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The Fire Still Burns in Bizen

“Beer tastes better in Bizen! ” he said. “From Bizen cups anyway.” He had been sitting in the corner all night and, as the discussion moved from politics to the arts to nuclear fusion, he hadn’t uttered a peep. Silence followed as we weighed the gravity of his statement. We considered ourselves experts on any beer-related topic and a heated debate ensued, fueled, of course, by copious amounts of ale. The conclusion: A fact-finding mission to Bizen, in Okayama Prefecture, to see for ourselves.

Bizen pottery comes from one of Japan’s six oldest kilns—in fact, the oldest. The history can be traced back to the Heian Period, which makes it more than a thousand years old. Bizen pottery’s distinctive red—to a deep chocolate-brown—coloring is due to the local iron-rich clay, which distinguishes it from its counterparts. The stoneware is considered by many to be the quintessence of Japanese ceramics.

While many pieces are now fired in gas kilns, the locals here will proudly tell you there hasn’t been a day in its 1,000 year history when smoke cannot be seen climbing from one of the more traditional, wood-burning kilns (nobori-gama). If you are a conservationist (which I hope we all are), you may not want to hear how much red pine is consumed in a single firing.

The process is long and very labor-intensive. The fires inside the kiln reach temperatures of up to 1,300 degrees Celsius, and they remain lit for about seven days. There is very little chance for sleep, as craftsmen must keep feeding the beast, and they look fittingly haggard after a firing.

Given the fact no glaze is used on Bizen stoneware, great importance is placed on the firing technique itself. Pieces not exposed directly to the flames often turn out blue/gray in color. Others are wrapped in rice stalks that leave a series of red stripes on the clay.

Ash settling on pieces during the firing results in a kind of quasi-glaze that leaves the piece feeling rough to the touch. What comes out of the kiln is often just as much of a surprise to the potter as to anyone else.

While Bizen is usually associated with art and ornamental pieces, at one time it was also responsible for producing 70 percent of more mundane products such as pipes and bricks used in Japan. Recently, cheaper Chinese imports have seen the decline of this industry.

The small burg is currently home to more than 600 artists, including a couple of foreigners. It has produced four past national living treasures and countless pieces of historic value. Although there isn’t anything particularly “Japanesey” about the town’s appearance, it is pleasant to just walk around and take in the artsy atmosphere.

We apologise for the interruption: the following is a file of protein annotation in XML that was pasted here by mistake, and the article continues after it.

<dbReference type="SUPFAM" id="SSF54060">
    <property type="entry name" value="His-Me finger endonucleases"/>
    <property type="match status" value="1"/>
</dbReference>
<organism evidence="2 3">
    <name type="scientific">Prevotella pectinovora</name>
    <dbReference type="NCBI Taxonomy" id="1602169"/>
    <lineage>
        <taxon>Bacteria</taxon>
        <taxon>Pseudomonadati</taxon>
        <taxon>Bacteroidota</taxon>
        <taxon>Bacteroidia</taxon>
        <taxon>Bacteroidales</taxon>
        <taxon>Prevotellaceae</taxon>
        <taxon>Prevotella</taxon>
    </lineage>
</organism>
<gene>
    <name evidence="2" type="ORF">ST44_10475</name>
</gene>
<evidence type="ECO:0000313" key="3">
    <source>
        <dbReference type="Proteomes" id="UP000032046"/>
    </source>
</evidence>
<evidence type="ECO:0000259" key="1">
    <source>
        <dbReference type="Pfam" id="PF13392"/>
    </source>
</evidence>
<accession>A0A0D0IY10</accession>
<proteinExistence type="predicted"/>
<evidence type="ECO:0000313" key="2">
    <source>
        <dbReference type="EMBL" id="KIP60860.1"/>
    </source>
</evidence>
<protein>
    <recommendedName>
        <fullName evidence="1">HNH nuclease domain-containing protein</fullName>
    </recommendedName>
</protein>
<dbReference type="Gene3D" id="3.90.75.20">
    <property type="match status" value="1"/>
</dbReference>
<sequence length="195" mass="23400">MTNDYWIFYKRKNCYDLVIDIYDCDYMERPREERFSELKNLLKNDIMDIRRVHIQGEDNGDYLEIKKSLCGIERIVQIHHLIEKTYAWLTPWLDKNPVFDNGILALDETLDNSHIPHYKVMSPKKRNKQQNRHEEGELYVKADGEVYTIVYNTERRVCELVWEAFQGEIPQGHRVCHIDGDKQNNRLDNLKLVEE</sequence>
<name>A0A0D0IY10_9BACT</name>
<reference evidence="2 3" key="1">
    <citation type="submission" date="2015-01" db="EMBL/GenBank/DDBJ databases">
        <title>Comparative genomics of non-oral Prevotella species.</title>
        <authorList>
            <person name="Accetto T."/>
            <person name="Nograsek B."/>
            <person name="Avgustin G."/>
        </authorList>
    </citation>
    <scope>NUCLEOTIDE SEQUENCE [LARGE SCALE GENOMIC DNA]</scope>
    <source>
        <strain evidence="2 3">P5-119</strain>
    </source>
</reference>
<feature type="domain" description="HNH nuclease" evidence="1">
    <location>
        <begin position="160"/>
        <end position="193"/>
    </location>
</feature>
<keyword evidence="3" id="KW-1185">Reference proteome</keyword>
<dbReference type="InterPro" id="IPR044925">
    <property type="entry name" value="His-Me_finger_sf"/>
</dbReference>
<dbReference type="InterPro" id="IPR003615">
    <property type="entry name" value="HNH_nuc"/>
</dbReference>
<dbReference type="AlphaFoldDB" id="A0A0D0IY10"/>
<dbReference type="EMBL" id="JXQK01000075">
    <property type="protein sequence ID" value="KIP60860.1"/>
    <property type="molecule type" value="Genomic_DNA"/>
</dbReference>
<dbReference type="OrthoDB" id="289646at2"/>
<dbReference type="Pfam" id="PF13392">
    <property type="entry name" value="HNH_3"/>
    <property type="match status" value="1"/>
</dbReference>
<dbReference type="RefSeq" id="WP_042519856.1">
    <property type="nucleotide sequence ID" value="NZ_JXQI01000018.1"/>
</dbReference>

With the exception of one attraction, everything worth seeing is within walking distance of the local Bizen-Inbe Station. The station itself is home to the local museum that displays a large selection of local wares. It is also the information center where walking maps and timetables can be found.

A short bus ride outside of town allows you to see the Shizutani School, touted as Japan’s first public place of learning. The school was the brainchild of the local daimyo, Mitsumasa Ikeda, in 1666. The progressive thinking lord decided that an educated populace was a happy and productive populace.

The school now stands as it was built on a large grassy knoll surrounded by low mountains and forests. A learning utopia, if you will. The main auditorium is built of cedar and camphor—complete with a bright red (Bizen) tile roof.

Along with the main school building there is a mausoleum that houses a gold statue of Confucius, and a shrine built in honor of Ikeda. The school remained active in various guises right up until the early 1970s when it was closed due to the commuting distance.

The grounds and buildings retain their original splendor and are now designated as a national treasure. There is a very good English pamphlet available at the main entrance. Gates are open from 9 a.m. to 4:30 p.m., and the entrance fee is ¥300.

So, back to the original question: Does beer taste better when drunk from Bizen-ware cups? To be quite honest, I didn’t notice any significant difference in the taste. What I did note was that the beer served in the stoneware cups retained its effervescence longer. This apparently is due to the high iron content in the local clay.

Unless you are a fan of ceramics, you probably won’t want to linger too long in the Bizen-Inbe area. But, if you are passing through by car, it’s definitely worth a look, especially the school. If you are coming by train, then allow for an overnight stay. From Okayama Station take the JR Akou Line to Bizen-Inbe. It’s almost a four-hour trip, so bring a good book.

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